In the area of gender language, the goal of the ESV is to render literally what is in the original. For example, “anyone” replaces “any man” where there is no word corresponding to “man” in the original languages, and “people” rather than “men” is regularly used where the original languages refer to both men and women. But the words “man” and “men” are retained where a male meaning component is part of the original Greek or Hebrew. Likewise, the word “man” has been retained where the original text intends to convey a clear contrast between “God” on the one hand and “man” on the other hand, with “man” being used in the collective sense of the whole human race (see Luke 2:52). Similarly, the English word “brothers” (translating the Greek word adelphoi) is retained as an important familial form of address between fellow-Jews and fellow-Christians in the first century. A recurring note is included to indicate that the term “brothers” (adelphoi) was often used in Greek to refer to both men and women, and to indicate the specific instances in the text where this is the case. In addition, the English word “sons” (translating the Greek word huioi) is retained in specific instances because the underlying Greek term usually includes a male meaning component and it was used as a legal term in the adoption and inheritance laws of first-century Rome. As used by the apostle Paul, this term refers to the status of all Christians, both men and women, who, having been adopted into God’s family, now enjoy all the privileges, obligations, and inheritance rights of God’s children.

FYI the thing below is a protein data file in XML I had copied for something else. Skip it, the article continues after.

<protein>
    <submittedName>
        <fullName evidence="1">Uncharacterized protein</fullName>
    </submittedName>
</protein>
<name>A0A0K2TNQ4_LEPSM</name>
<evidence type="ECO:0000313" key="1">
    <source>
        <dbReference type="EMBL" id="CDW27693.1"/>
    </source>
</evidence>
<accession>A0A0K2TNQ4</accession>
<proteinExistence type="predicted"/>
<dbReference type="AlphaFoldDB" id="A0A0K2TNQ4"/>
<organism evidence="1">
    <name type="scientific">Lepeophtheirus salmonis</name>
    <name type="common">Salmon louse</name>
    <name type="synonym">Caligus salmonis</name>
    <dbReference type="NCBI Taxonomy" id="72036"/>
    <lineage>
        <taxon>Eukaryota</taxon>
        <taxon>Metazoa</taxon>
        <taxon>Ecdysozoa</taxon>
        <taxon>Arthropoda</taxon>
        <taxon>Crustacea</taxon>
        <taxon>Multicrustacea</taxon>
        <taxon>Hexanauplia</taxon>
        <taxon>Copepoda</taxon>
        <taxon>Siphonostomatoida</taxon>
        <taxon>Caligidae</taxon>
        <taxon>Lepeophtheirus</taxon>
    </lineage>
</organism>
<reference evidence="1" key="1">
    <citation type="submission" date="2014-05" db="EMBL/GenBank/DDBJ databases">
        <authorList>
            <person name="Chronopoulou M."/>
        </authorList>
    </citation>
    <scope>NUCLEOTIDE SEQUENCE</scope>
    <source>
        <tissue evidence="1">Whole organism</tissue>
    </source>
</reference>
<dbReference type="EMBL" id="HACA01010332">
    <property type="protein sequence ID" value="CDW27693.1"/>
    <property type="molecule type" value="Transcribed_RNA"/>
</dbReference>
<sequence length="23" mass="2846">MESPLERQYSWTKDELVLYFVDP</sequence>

The inclusive use of the generic “he” has also regularly been retained, because this is consistent with similar usage in the original languages and because an essentially literal translation would be impossible without it.
In each case the objective has been transparency to the original text, allowing the reader to understand the original on its own terms rather than in the terms of our present-day Western culture.
The Translation of Specialized Terms